On NPR’s Weekend Edition on Sunday, December 7, 2014, host Rachel Martin interviewed three veteran police officers (two white, one black) from Columbus, Ohio, a city in which the department had been accused in the past of police officers routinely conducting illegal searches and using excessive force. She also spoke with Malik Aziz who is chairman of the National Black Police Association.
All her conversations were about whether racism was a factor in the way that police dealt with the public and how things might be reformed. All her guests advanced the ‘few bad apples’ defense, that what we were witnessing were the isolated actions of a few individuals and not representative of a systemic problem, and that part of the blame had to lie with the victims for causing the deaths by their own behavior. To her credit, Martin pushed back against this attempt to blame the victims.
MARTIN: It’s clear listening to protesters and policeman that they believe that there is a flawed relationship. But does one side bear more responsibility than the other? I mean, it is the police who carry guns. It is the police who are charged to protect and serve.
AZIZ: I would say it’s still 50-50. I say that any situation can be quelled by the person who’s being approached if you would do just eight things. And that is keep your hands where the police can see them and don’t run and God forbid, don’t touch any police officer, him or his weapon. Do not resist, do not complain too strongly. Ask for a lawyer, record the officer’s name and badge number or his card number and try to find any witnesses. If you follow those things, your interaction with the police, your time to battle any wrongdoing that you think may have occurred will come after that interaction.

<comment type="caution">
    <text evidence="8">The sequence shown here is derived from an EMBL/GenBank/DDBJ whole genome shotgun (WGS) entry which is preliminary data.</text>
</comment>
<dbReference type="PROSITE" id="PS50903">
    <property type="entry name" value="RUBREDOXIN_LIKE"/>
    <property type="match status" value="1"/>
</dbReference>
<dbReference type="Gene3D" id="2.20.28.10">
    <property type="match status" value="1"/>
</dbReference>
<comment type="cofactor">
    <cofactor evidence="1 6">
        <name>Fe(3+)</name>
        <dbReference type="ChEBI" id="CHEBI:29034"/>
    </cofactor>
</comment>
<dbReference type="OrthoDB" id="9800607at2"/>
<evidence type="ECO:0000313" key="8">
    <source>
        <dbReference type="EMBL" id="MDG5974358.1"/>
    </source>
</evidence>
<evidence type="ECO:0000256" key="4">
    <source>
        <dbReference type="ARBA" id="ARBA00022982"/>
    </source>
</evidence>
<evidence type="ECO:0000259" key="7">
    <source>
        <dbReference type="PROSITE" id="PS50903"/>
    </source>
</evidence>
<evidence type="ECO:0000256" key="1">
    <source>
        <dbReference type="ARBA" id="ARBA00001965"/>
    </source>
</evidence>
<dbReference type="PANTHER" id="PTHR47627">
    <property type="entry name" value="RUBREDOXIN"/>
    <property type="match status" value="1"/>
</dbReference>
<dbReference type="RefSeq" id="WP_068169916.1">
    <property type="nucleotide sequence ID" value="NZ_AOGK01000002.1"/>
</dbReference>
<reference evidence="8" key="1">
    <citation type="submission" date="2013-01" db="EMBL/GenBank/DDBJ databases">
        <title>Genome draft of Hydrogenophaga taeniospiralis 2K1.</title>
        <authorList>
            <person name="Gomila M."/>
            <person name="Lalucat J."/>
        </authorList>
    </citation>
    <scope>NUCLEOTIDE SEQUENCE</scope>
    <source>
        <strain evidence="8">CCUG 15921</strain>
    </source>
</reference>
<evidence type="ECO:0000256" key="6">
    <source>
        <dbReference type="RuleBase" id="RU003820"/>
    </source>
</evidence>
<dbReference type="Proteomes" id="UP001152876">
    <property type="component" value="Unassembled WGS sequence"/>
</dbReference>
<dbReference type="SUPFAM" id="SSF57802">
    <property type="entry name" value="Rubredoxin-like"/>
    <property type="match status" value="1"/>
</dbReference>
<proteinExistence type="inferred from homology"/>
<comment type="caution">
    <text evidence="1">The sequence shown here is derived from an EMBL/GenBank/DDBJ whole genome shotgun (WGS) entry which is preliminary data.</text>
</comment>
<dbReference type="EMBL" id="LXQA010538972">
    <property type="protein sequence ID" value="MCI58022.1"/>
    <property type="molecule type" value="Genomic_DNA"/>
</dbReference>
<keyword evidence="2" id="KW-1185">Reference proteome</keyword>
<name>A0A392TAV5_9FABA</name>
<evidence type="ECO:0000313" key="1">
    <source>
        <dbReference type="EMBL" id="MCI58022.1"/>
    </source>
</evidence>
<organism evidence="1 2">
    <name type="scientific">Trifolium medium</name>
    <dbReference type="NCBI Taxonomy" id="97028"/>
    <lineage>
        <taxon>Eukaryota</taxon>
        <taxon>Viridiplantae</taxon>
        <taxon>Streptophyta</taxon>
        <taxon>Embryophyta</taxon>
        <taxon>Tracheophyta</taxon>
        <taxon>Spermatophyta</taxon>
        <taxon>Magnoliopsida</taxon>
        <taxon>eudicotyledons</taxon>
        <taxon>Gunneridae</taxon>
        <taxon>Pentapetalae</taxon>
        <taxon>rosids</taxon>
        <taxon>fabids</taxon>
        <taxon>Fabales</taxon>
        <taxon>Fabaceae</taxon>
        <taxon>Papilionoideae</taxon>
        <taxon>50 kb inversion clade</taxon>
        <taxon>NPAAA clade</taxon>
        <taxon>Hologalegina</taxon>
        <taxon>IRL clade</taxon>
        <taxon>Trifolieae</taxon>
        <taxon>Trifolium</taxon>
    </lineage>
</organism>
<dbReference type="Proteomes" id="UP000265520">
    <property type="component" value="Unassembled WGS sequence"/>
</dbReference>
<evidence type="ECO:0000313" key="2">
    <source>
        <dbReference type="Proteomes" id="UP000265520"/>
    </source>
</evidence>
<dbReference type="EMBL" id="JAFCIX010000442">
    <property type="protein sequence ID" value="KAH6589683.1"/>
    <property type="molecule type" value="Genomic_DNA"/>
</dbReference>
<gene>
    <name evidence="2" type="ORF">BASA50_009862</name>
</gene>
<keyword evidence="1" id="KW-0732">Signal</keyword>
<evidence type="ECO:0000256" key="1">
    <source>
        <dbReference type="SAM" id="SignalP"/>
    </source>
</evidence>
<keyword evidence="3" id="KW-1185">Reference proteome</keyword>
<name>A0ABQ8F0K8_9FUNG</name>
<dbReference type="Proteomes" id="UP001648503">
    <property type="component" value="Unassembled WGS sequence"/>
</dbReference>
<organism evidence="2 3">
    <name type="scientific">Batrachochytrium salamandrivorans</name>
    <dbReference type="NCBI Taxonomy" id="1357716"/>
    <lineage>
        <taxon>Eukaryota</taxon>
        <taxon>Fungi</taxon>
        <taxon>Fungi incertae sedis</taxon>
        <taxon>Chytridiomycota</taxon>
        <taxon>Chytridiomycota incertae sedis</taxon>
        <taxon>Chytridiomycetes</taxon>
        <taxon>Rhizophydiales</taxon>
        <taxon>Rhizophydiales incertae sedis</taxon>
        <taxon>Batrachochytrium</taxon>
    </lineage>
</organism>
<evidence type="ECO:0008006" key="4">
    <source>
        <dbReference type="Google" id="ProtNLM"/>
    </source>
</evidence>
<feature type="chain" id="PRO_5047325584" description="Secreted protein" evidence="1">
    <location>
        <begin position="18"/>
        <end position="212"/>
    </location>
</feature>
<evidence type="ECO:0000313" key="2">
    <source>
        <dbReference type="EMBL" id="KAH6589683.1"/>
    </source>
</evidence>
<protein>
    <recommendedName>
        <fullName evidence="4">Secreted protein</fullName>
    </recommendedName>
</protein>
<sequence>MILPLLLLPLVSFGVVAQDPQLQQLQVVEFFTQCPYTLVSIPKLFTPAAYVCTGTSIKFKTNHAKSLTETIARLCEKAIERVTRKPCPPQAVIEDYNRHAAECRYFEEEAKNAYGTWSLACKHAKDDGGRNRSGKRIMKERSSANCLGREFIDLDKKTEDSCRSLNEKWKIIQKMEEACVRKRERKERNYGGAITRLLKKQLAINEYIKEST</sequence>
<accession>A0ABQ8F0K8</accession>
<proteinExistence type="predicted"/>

MARTIN: So in light of that, how much responsibility did Eric Garner bear in that particular situation that led to his death?
AZIZ: I can tell you if you find yourself surrounded by four or five police, you are not going to have a good day. So at any point in time, Mr. Garner could have said hey, I don’t want any trouble with you guys and he could’ve turned around, put his hands behind his back. No, what happened to Mr. Garner should not have happened. I’ll be clear when I say that. But I can tell you that if he would’ve just did that thing right there, than we could’ve talked to him and we could address those officers and their policing style and what they were doing on the street that day.
MARTIN: You’re saying that in a situation, the onus is on the public, the onus is on the individual to do as they’re told and to make sure that their behavior isn’t provoking police, that it’s somehow their fault.
AZIZ: Well, I don’t think that provokes police or not. I think what I’m saying in certain cases, when you realize that you’re having a negative experience and you can control the outcome of that experience, then you should do so. If you understand the dos and the don’ts, how is the police officer in control?
MARTIN: But you’re saying that for now then, African-American families have to live with a double-standard.